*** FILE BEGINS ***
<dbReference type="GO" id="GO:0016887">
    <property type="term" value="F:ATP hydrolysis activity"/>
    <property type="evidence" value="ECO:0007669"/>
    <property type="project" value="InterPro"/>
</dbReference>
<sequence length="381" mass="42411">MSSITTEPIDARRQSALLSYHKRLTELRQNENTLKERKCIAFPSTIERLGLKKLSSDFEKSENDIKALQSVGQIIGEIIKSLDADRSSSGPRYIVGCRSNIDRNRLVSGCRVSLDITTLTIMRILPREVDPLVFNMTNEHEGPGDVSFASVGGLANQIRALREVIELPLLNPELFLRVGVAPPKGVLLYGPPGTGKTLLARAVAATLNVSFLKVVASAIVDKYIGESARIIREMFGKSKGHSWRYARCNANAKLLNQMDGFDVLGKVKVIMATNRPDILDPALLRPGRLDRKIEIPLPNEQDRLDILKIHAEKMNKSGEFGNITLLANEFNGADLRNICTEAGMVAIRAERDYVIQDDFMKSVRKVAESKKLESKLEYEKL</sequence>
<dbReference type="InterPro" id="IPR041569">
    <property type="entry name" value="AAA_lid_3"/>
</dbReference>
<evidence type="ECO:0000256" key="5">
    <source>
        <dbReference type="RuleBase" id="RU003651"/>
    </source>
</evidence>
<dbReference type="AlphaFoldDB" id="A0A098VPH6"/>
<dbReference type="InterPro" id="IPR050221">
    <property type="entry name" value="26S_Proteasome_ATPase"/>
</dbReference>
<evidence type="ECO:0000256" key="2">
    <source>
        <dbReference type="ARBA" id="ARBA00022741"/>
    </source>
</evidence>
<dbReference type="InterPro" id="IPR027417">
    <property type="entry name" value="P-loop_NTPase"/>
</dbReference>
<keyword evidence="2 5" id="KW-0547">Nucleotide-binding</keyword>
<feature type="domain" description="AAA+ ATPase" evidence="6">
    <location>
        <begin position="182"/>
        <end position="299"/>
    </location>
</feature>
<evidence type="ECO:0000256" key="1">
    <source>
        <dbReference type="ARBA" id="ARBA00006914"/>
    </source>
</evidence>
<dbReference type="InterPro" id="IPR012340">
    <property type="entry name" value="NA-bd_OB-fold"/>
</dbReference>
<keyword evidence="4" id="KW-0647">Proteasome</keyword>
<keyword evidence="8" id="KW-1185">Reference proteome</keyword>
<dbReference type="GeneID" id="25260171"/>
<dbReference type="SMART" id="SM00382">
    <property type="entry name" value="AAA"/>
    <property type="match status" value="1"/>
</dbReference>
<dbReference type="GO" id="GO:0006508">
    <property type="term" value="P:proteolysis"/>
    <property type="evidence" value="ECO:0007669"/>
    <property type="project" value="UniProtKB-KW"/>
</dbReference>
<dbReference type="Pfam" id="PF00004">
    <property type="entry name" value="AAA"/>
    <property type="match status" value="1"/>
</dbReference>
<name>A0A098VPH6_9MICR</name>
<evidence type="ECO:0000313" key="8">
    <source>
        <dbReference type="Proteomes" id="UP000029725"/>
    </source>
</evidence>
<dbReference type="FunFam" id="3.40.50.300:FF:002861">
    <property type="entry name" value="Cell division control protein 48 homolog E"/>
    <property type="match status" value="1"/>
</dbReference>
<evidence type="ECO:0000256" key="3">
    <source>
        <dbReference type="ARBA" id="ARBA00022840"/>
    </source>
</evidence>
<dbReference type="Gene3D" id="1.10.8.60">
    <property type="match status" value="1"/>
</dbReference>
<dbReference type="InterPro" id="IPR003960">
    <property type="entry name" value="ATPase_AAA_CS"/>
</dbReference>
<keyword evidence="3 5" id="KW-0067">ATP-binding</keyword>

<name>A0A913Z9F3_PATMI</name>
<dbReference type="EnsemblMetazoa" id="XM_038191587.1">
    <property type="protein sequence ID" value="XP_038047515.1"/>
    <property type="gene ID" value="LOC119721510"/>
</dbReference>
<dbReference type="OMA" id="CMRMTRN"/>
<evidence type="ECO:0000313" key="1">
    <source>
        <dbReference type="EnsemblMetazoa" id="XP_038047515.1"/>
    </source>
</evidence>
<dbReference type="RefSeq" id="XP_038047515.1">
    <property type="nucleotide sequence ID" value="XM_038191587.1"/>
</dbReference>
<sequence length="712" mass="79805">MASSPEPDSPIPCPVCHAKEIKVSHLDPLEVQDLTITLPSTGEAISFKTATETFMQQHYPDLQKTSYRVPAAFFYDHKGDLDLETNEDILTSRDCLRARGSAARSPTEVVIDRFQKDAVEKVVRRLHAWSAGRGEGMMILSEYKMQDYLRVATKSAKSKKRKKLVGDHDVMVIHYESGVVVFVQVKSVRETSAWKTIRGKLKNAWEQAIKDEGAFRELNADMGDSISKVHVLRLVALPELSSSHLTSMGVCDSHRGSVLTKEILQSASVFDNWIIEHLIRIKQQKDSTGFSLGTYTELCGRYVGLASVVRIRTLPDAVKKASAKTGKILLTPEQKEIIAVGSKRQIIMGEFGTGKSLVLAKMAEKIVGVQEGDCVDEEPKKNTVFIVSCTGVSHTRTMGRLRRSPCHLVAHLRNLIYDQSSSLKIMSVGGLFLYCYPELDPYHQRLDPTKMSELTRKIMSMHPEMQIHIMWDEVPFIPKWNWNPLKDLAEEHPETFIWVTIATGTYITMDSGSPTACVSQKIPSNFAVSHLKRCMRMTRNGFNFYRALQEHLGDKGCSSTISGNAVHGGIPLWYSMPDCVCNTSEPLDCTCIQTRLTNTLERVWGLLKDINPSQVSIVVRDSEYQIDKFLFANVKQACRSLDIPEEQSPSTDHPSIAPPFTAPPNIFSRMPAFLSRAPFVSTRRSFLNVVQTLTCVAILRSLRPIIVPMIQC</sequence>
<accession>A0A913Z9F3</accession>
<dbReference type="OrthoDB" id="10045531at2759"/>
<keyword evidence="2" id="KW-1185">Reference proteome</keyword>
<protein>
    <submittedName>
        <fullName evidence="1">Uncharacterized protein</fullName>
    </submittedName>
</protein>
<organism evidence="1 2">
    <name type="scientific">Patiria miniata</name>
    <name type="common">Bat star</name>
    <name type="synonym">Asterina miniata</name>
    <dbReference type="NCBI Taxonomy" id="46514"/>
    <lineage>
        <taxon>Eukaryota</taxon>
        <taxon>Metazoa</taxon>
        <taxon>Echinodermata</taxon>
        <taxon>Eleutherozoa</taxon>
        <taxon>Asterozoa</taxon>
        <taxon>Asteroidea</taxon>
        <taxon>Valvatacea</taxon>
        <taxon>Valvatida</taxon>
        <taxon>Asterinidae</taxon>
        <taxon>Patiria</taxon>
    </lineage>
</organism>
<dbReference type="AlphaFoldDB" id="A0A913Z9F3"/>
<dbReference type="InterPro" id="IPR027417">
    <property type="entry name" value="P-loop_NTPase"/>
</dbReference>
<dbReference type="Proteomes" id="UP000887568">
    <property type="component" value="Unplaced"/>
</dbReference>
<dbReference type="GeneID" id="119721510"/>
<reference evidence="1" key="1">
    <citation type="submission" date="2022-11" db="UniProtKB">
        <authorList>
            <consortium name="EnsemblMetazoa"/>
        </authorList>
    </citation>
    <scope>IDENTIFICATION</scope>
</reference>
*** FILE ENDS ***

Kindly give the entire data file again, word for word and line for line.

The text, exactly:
<dbReference type="GO" id="GO:0016887">
    <property type="term" value="F:ATP hydrolysis activity"/>
    <property type="evidence" value="ECO:0007669"/>
    <property type="project" value="InterPro"/>
</dbReference>
<sequence length="381" mass="42411">MSSITTEPIDARRQSALLSYHKRLTELRQNENTLKERKCIAFPSTIERLGLKKLSSDFEKSENDIKALQSVGQIIGEIIKSLDADRSSSGPRYIVGCRSNIDRNRLVSGCRVSLDITTLTIMRILPREVDPLVFNMTNEHEGPGDVSFASVGGLANQIRALREVIELPLLNPELFLRVGVAPPKGVLLYGPPGTGKTLLARAVAATLNVSFLKVVASAIVDKYIGESARIIREMFGKSKGHSWRYARCNANAKLLNQMDGFDVLGKVKVIMATNRPDILDPALLRPGRLDRKIEIPLPNEQDRLDILKIHAEKMNKSGEFGNITLLANEFNGADLRNICTEAGMVAIRAERDYVIQDDFMKSVRKVAESKKLESKLEYEKL</sequence>
<dbReference type="InterPro" id="IPR041569">
    <property type="entry name" value="AAA_lid_3"/>
</dbReference>
<evidence type="ECO:0000256" key="5">
    <source>
        <dbReference type="RuleBase" id="RU003651"/>
    </source>
</evidence>
<dbReference type="AlphaFoldDB" id="A0A098VPH6"/>
<dbReference type="InterPro" id="IPR050221">
    <property type="entry name" value="26S_Proteasome_ATPase"/>
</dbReference>
<evidence type="ECO:0000256" key="2">
    <source>
        <dbReference type="ARBA" id="ARBA00022741"/>
    </source>
</evidence>
<dbReference type="InterPro" id="IPR027417">
    <property type="entry name" value="P-loop_NTPase"/>
</dbReference>
<keyword evidence="2 5" id="KW-0547">Nucleotide-binding</keyword>
<feature type="domain" description="AAA+ ATPase" evidence="6">
    <location>
        <begin position="182"/>
        <end position="299"/>
    </location>
</feature>
<evidence type="ECO:0000256" key="1">
    <source>
        <dbReference type="ARBA" id="ARBA00006914"/>
    </source>
</evidence>
<dbReference type="InterPro" id="IPR012340">
    <property type="entry name" value="NA-bd_OB-fold"/>
</dbReference>
<keyword evidence="4" id="KW-0647">Proteasome</keyword>
<keyword evidence="8" id="KW-1185">Reference proteome</keyword>
<dbReference type="GeneID" id="25260171"/>
<dbReference type="SMART" id="SM00382">
    <property type="entry name" value="AAA"/>
    <property type="match status" value="1"/>
</dbReference>
<dbReference type="GO" id="GO:0006508">
    <property type="term" value="P:proteolysis"/>
    <property type="evidence" value="ECO:0007669"/>
    <property type="project" value="UniProtKB-KW"/>
</dbReference>
<dbReference type="Pfam" id="PF00004">
    <property type="entry name" value="AAA"/>
    <property type="match status" value="1"/>
</dbReference>
<name>A0A098VPH6_9MICR</name>
<evidence type="ECO:0000313" key="8">
    <source>
        <dbReference type="Proteomes" id="UP000029725"/>
    </source>
</evidence>
<dbReference type="FunFam" id="3.40.50.300:FF:002861">
    <property type="entry name" value="Cell division control protein 48 homolog E"/>
    <property type="match status" value="1"/>
</dbReference>
<evidence type="ECO:0000256" key="3">
    <source>
        <dbReference type="ARBA" id="ARBA00022840"/>
    </source>
</evidence>
<dbReference type="Gene3D" id="1.10.8.60">
    <property type="match status" value="1"/>
</dbReference>
<dbReference type="InterPro" id="IPR003960">
    <property type="entry name" value="ATPase_AAA_CS"/>
</dbReference>
<keyword evidence="3 5" id="KW-0067">ATP-binding</keyword>

<name>A0A913Z9F3_PATMI</name>
<dbReference type="EnsemblMetazoa" id="XM_038191587.1">
    <property type="protein sequence ID" value="XP_038047515.1"/>
    <property type="gene ID" value="LOC119721510"/>
</dbReference>
<dbReference type="OMA" id="CMRMTRN"/>
<evidence type="ECO:0000313" key="1">
    <source>
        <dbReference type="EnsemblMetazoa" id="XP_038047515.1"/>
    </source>
</evidence>
<dbReference type="RefSeq" id="XP_038047515.1">
    <property type="nucleotide sequence ID" value="XM_038191587.1"/>
</dbReference>
<sequence length="712" mass="79805">MASSPEPDSPIPCPVCHAKEIKVSHLDPLEVQDLTITLPSTGEAISFKTATETFMQQHYPDLQKTSYRVPAAFFYDHKGDLDLETNEDILTSRDCLRARGSAARSPTEVVIDRFQKDAVEKVVRRLHAWSAGRGEGMMILSEYKMQDYLRVATKSAKSKKRKKLVGDHDVMVIHYESGVVVFVQVKSVRETSAWKTIRGKLKNAWEQAIKDEGAFRELNADMGDSISKVHVLRLVALPELSSSHLTSMGVCDSHRGSVLTKEILQSASVFDNWIIEHLIRIKQQKDSTGFSLGTYTELCGRYVGLASVVRIRTLPDAVKKASAKTGKILLTPEQKEIIAVGSKRQIIMGEFGTGKSLVLAKMAEKIVGVQEGDCVDEEPKKNTVFIVSCTGVSHTRTMGRLRRSPCHLVAHLRNLIYDQSSSLKIMSVGGLFLYCYPELDPYHQRLDPTKMSELTRKIMSMHPEMQIHIMWDEVPFIPKWNWNPLKDLAEEHPETFIWVTIATGTYITMDSGSPTACVSQKIPSNFAVSHLKRCMRMTRNGFNFYRALQEHLGDKGCSSTISGNAVHGGIPLWYSMPDCVCNTSEPLDCTCIQTRLTNTLERVWGLLKDINPSQVSIVVRDSEYQIDKFLFANVKQACRSLDIPEEQSPSTDHPSIAPPFTAPPNIFSRMPAFLSRAPFVSTRRSFLNVVQTLTCVAILRSLRPIIVPMIQC</sequence>
<accession>A0A913Z9F3</accession>
<dbReference type="OrthoDB" id="10045531at2759"/>
<keyword evidence="2" id="KW-1185">Reference proteome</keyword>
<protein>
    <submittedName>
        <fullName evidence="1">Uncharacterized protein</fullName>
    </submittedName>
</protein>
<organism evidence="1 2">
    <name type="scientific">Patiria miniata</name>
    <name type="common">Bat star</name>
    <name type="synonym">Asterina miniata</name>
    <dbReference type="NCBI Taxonomy" id="46514"/>
    <lineage>
        <taxon>Eukaryota</taxon>
        <taxon>Metazoa</taxon>
        <taxon>Echinodermata</taxon>
        <taxon>Eleutherozoa</taxon>
        <taxon>Asterozoa</taxon>
        <taxon>Asteroidea</taxon>
        <taxon>Valvatacea</taxon>
        <taxon>Valvatida</taxon>
        <taxon>Asterinidae</taxon>
        <taxon>Patiria</taxon>
    </lineage>
</organism>
<dbReference type="AlphaFoldDB" id="A0A913Z9F3"/>
<dbReference type="InterPro" id="IPR027417">
    <property type="entry name" value="P-loop_NTPase"/>
</dbReference>
<dbReference type="Proteomes" id="UP000887568">
    <property type="component" value="Unplaced"/>
</dbReference>
<dbReference type="GeneID" id="119721510"/>
<reference evidence="1" key="1">
    <citation type="submission" date="2022-11" db="UniProtKB">
        <authorList>
            <consortium name="EnsemblMetazoa"/>
        </authorList>
    </citation>
    <scope>IDENTIFICATION</scope>
</reference>